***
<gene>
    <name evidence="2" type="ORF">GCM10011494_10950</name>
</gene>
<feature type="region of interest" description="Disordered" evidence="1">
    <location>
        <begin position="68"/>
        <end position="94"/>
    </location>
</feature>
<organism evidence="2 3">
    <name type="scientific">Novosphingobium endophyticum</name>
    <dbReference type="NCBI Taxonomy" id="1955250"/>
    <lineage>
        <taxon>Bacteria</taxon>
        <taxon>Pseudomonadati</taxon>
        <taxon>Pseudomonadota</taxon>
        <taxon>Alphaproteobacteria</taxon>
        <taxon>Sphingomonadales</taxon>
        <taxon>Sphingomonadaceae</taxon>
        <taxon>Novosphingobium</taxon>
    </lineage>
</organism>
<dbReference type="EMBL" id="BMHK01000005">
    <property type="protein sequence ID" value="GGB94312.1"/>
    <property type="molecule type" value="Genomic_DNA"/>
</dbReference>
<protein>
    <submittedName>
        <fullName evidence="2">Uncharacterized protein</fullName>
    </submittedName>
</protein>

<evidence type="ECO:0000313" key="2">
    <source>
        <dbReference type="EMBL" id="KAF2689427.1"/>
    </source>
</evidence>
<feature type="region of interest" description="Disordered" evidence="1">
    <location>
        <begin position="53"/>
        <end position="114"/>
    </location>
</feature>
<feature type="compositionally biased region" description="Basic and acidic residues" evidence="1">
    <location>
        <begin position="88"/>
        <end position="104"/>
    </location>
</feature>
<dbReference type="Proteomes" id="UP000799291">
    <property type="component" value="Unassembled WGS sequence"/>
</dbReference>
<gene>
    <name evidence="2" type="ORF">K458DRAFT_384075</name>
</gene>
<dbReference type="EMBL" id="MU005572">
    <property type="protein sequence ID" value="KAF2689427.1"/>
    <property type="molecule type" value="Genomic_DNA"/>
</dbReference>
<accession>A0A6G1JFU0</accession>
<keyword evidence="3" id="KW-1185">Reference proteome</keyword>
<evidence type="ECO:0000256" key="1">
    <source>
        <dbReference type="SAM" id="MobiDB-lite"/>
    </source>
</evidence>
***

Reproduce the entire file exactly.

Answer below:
<gene>
    <name evidence="2" type="ORF">GCM10011494_10950</name>
</gene>
<feature type="region of interest" description="Disordered" evidence="1">
    <location>
        <begin position="68"/>
        <end position="94"/>
    </location>
</feature>
<organism evidence="2 3">
    <name type="scientific">Novosphingobium endophyticum</name>
    <dbReference type="NCBI Taxonomy" id="1955250"/>
    <lineage>
        <taxon>Bacteria</taxon>
        <taxon>Pseudomonadati</taxon>
        <taxon>Pseudomonadota</taxon>
        <taxon>Alphaproteobacteria</taxon>
        <taxon>Sphingomonadales</taxon>
        <taxon>Sphingomonadaceae</taxon>
        <taxon>Novosphingobium</taxon>
    </lineage>
</organism>
<dbReference type="EMBL" id="BMHK01000005">
    <property type="protein sequence ID" value="GGB94312.1"/>
    <property type="molecule type" value="Genomic_DNA"/>
</dbReference>
<protein>
    <submittedName>
        <fullName evidence="2">Uncharacterized protein</fullName>
    </submittedName>
</protein>

<evidence type="ECO:0000313" key="2">
    <source>
        <dbReference type="EMBL" id="KAF2689427.1"/>
    </source>
</evidence>
<feature type="region of interest" description="Disordered" evidence="1">
    <location>
        <begin position="53"/>
        <end position="114"/>
    </location>
</feature>
<feature type="compositionally biased region" description="Basic and acidic residues" evidence="1">
    <location>
        <begin position="88"/>
        <end position="104"/>
    </location>
</feature>
<dbReference type="Proteomes" id="UP000799291">
    <property type="component" value="Unassembled WGS sequence"/>
</dbReference>
<gene>
    <name evidence="2" type="ORF">K458DRAFT_384075</name>
</gene>
<dbReference type="EMBL" id="MU005572">
    <property type="protein sequence ID" value="KAF2689427.1"/>
    <property type="molecule type" value="Genomic_DNA"/>
</dbReference>
<accession>A0A6G1JFU0</accession>
<keyword evidence="3" id="KW-1185">Reference proteome</keyword>
<evidence type="ECO:0000256" key="1">
    <source>
        <dbReference type="SAM" id="MobiDB-lite"/>
    </source>
</evidence>